THE HIGH CHAPARRAL 
ONE OF THE MOST IMPORTANT TELEVISION SHOWS IN HISTORY
THE HIGH CHAPARRAL
The High Chaparral, a TV western that aired from 1967 to 1971, is the show that left an indelible mark on me.  I fell in love with the setting, the story lines and the characters, focusing mostly on the antics of Uncle Buck, played by Cameron Mitchell. To an 8-year-old girl, he had it all:  handsome, loving, tough, loyal, mischievous, fun-loving and hard-working.

While my eyes mostly followed the cowboy in the distinctive black vest, I also fell in love with the rest of the cast:  Leif Erickson as Big John Cannon, Henry Darrow as Manolito Montoya, Linda Cristal as Victoria, Mark Slade as Blue Boy, Don Collier as Sam Butler, Rudy Ramos as Wind, Bob Hoy as Joe Butler, Rodolfo Acosta as Vaquero, Roberto Contreras as Pedro, Jerry Summers as Ira Bean and Ted Markland as Reno.

On the production side, the show had a superior sense of realism, having been filmed at Old Tucson Studios on the outskirts of the Saguaro National Monument west of Tucson, Arizona.  The dirt was real, the sweat was real, the cacti were real.  The stories were solidly written and produced and acted.

On the intrinsic side, the show modeled the ideals of the Old West that became the impetus for us to thrive as a nation: individualism, perseverance, courage, strength, self-confidence, loyalty, truth, conviction, determination, responsibility, friendship, justice, love of family, freedom to make your own way, and  accountability if the way you chose was illegal.  

Henry Darrow as Manolito Montoya and Cameron Mitchell as Buck Cannon
More importantly, though, The High Chaparral creator (David Dortort), producers, production manager (Kent McCray) and casting crew, made a conscious decision to cast Latino actors in Latino roles, Native American actors in Native roles...and those roles were more than mere stereotyped bandidos and rampaging savages. They had character and depth; they had dignity and polish. The show portrayed all ethnicities as a cross-section of equally good and bad.  That is to say, the bad guy (or gal) was made evident by his/her immoral actions not by his/her nationality.  And this was consciously done during the era of the Civil Rights Movement!  What vision on the part of the cast and crew.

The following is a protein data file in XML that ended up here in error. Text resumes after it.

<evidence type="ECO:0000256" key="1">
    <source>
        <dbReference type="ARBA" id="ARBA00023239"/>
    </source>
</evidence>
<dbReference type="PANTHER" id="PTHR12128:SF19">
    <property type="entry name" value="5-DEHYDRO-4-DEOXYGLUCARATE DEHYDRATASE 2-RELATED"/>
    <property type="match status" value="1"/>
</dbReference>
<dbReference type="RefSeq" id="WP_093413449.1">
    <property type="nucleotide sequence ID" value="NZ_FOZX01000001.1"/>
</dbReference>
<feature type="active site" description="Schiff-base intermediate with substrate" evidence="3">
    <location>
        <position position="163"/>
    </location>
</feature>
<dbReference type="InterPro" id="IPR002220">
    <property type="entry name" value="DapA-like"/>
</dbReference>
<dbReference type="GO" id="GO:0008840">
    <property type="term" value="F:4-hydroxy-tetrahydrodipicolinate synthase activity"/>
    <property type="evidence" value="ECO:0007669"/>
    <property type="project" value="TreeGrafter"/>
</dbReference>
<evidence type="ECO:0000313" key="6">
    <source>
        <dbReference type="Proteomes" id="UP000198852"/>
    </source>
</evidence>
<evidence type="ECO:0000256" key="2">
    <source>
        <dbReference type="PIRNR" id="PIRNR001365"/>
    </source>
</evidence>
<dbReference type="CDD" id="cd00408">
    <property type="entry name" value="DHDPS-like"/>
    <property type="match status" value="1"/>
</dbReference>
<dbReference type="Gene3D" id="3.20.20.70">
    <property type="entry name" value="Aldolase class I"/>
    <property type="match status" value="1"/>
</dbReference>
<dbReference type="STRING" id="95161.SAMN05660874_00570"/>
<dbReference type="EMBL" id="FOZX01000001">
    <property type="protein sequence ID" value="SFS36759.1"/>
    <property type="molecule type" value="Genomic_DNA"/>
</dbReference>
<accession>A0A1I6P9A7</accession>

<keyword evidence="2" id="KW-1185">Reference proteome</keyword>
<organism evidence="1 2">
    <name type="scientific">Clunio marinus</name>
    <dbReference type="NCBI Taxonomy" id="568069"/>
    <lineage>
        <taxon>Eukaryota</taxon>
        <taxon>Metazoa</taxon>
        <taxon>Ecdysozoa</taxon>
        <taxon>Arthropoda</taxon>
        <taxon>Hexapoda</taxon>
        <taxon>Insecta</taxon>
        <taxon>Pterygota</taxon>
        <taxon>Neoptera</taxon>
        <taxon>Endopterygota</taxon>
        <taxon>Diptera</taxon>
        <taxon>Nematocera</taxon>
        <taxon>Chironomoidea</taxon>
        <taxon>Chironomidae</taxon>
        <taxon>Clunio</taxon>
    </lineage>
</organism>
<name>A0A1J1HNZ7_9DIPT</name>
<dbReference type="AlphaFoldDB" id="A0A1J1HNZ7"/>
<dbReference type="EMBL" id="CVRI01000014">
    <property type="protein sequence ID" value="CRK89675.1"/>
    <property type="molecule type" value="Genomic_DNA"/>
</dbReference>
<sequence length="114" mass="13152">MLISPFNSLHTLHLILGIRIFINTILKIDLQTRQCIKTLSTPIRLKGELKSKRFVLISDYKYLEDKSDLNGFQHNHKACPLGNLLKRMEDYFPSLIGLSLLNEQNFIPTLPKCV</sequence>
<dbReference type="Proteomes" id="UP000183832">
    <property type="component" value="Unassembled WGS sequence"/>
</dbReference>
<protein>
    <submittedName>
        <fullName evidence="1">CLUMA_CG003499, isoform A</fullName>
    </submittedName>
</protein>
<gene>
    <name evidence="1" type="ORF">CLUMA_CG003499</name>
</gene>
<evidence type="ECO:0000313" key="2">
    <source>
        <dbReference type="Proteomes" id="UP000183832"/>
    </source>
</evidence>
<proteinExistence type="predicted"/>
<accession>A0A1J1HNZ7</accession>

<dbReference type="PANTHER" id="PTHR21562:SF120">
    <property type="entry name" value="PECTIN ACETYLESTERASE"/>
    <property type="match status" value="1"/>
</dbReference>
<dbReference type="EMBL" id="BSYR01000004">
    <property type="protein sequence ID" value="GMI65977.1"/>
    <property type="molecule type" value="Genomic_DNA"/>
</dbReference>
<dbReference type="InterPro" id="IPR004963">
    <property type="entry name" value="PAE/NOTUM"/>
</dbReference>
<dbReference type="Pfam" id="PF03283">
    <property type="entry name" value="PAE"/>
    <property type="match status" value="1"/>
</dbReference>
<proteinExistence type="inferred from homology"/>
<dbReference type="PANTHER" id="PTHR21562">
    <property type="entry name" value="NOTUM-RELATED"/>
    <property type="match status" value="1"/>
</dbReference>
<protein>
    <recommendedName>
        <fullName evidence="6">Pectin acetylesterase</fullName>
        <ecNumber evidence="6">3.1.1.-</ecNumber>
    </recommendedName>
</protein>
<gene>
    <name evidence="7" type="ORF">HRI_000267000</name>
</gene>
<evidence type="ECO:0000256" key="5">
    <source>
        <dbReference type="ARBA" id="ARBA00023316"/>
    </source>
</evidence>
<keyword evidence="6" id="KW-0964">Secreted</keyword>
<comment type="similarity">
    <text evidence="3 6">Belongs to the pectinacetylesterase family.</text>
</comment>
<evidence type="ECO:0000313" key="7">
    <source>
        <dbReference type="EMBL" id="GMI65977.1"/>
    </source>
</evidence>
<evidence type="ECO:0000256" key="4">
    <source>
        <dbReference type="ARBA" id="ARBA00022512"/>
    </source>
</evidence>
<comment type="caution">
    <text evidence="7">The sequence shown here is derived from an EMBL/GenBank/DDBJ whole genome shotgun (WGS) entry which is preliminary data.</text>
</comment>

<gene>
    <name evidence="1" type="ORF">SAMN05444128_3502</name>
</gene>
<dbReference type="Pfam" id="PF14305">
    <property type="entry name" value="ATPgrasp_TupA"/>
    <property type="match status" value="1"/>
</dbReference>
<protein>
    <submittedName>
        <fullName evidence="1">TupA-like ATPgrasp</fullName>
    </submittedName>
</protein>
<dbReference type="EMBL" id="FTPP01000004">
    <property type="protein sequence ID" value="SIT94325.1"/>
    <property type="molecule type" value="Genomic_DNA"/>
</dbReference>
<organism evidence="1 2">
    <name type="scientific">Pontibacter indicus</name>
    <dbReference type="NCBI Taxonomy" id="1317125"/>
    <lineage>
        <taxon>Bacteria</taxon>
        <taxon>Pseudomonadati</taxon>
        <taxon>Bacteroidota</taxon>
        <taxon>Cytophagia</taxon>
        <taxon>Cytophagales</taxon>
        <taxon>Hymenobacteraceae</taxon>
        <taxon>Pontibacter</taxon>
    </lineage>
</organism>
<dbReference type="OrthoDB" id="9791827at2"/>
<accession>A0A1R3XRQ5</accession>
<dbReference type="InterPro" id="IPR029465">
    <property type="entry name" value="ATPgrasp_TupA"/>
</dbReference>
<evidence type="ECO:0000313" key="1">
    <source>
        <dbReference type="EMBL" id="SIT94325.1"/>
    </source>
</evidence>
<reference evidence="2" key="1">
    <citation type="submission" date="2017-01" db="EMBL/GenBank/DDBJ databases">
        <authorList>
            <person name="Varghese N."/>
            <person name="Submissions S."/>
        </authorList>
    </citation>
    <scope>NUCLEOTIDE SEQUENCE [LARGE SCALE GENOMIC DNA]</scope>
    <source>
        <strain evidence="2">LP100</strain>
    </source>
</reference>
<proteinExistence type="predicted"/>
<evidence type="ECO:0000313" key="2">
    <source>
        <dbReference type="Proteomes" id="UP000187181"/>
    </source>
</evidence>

And so its impact on me...

It exposed me to Spanish and Native American peoples and languages in a way that never would have been possible in my homogeneous hometown in Pennsylvania. That is not a slam on my roots; it's a realization that diversity was not present where I grew up.  It was presented to me via The High Chaparral in a healthy way by portraying people of different races, languages and religions as being honorable so long as their actions were honorable. It taught that different was not bad--that bad behavior was bad, and bad behavior could come from any human being, not just those whose culture was foreign to mine.  It showed in action what my loving parents laid down in the solid moral foundation they modeled for their children.

I took all these lessons with me into the world, into the U.S. Army, living overseas, into the business world of education where I taught culturally diverse students and led a diverse staff and faculty, into my community and church where I hope I have made a positive difference.  By the way, the show impacted me so much, I lived in Tucson for 10 years and hope to return some day.  
Leif Erickson as Big John Cannon and Linda Cristal as his wife, Victoria

I share this insight with you in the hope that you will renew your interest in The High Chaparral, or make efforts to watch the episodes on INSP or any channel that's airing it if you've never seen it.  Its messages are timeless and inspiring still today.   

I've attended three High Chaparral Reunions and can't begin to tell you how joyful it is to be in a room filled with hundreds of "family" members that share the ideals of the show as well as the love of its cast, crew and characters.  They come from all over the world.  Yes, the world!  

The beloved "Bunkhouse Boys"
Frank Silvera as Don Sebatian de Montoya
Manolito and his sister Victoria
Brothers Buck and Big John Cannon
The Cast of The High Chaparral